On-ball, House starts the possession by tracking his man by accurately seeing both man and ball, reading exactly when the play starts and what the goal is. Watching his defense against off-ball screen sets, those possessions capture the dichotomy of his defense: he can read the play, but can be prone to cuts after overcommitting to the first movement and his lack of strength is apparent when getting put through a screen, but his ability to read plays as they start with great reaction times show how his intelligence could translate well to the NBA. The big concern for House is the lack of size, since many of his shot contests are less impactful than the average contest because of his lack of size. On top of a lack of size, House has taken a rare negative turn in the foul department, being one of the top foul committers in the Mountain West as a senior. If House can combine his intelligent defense with less mistake-making, whether it be by gambling less or committing less fouls, his defensive upside will be fully unlocked in the NBA as a pesky defender that makes his teammates’ job easier on that end.

While he may struggle as an on-ball defender in stopping scoring, he makes ball-handlers and offenses as a whole think much harder than if an average defender was on-ball defensively. This poses a positive threat as a 10-15 minutes per game backup guard, especially if his shooting translates.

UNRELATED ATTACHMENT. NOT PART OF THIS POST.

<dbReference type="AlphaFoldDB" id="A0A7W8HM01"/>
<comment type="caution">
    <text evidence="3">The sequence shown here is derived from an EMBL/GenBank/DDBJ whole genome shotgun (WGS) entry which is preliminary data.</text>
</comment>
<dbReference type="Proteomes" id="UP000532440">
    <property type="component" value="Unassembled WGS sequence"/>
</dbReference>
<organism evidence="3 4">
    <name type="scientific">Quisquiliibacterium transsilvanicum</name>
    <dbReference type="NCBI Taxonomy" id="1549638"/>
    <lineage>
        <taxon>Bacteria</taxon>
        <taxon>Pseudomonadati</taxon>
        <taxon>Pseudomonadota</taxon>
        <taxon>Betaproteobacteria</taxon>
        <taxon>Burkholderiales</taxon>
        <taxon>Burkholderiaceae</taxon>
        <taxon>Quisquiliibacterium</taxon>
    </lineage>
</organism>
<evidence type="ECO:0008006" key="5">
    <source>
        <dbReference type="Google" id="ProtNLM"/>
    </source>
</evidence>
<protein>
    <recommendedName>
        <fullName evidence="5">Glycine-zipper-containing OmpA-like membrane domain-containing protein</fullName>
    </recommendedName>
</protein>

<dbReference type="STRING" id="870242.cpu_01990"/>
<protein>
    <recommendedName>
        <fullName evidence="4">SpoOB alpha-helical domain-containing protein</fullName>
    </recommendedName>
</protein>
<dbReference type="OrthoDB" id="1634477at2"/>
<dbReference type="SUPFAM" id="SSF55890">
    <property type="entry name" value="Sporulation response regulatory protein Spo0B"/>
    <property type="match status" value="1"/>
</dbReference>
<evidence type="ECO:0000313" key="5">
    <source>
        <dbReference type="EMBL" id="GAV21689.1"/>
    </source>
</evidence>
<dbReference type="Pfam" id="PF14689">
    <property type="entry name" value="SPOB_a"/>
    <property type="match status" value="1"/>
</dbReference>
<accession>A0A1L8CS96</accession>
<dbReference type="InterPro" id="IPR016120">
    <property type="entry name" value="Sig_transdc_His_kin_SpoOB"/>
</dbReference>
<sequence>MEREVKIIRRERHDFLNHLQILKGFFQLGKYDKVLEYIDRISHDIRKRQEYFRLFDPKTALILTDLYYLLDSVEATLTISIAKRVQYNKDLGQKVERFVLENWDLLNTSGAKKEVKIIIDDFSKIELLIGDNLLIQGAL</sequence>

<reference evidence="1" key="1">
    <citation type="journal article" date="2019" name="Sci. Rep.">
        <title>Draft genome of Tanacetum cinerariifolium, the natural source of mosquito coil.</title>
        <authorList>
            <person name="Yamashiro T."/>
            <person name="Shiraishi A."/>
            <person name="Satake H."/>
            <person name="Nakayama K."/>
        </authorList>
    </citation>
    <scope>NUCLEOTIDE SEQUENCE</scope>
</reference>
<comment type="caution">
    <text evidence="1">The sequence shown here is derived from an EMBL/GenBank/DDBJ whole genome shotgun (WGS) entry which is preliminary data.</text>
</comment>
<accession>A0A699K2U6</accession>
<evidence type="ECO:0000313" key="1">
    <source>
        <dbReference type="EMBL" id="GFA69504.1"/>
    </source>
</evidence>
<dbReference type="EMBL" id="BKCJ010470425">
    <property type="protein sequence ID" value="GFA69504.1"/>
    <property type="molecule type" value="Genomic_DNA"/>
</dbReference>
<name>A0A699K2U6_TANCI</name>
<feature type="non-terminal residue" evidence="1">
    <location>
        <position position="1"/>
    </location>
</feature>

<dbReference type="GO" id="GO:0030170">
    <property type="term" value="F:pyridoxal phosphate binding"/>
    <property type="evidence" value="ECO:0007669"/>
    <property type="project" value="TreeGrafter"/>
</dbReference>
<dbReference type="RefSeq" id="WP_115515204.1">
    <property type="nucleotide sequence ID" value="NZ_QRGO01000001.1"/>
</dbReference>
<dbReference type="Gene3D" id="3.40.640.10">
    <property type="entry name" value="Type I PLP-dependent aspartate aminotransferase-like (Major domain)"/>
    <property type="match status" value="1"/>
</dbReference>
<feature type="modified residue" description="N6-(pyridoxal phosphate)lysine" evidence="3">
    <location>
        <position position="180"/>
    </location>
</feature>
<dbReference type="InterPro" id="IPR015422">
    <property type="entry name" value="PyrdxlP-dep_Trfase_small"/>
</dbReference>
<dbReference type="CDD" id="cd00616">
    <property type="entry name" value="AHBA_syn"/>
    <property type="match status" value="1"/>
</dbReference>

The dilemma with House comes down to how his archetype is not very valuable. Since 2011, only 4 players 6’2 and under with House’s standout advanced stats (steal percentage over 4, free throw percentage above 80 percent) have been drafted, and only three players (TJ McConnell, who was undrafted, Jose Alvarado, and Jevon Carter)  have truly stuck in the league with one (Jacob Gilyard) with the verdict still out. With the league continuing to go bigger each year, House’s value diminishes unless he can grow into a great shooter and into a true point guard that becomes more pass-first to find the true balance of scoring and playmaking, while maintaining pesky defense. Look for House to get run in the G League in order to get a chance in the NBA.

Similar to: Jose Alvarado, Ashton Hagans

Projected draft range: 50-undrafted

Expected role: Pesky backup guard that makes his teammates better on both ends.

Unplayable if: Jump shot doesn’t translate and size limits his game scaling up.

Exceeds expectations if: Jump shot cleanly translates and his point guard skills blossom in the NBA.


Shot chart: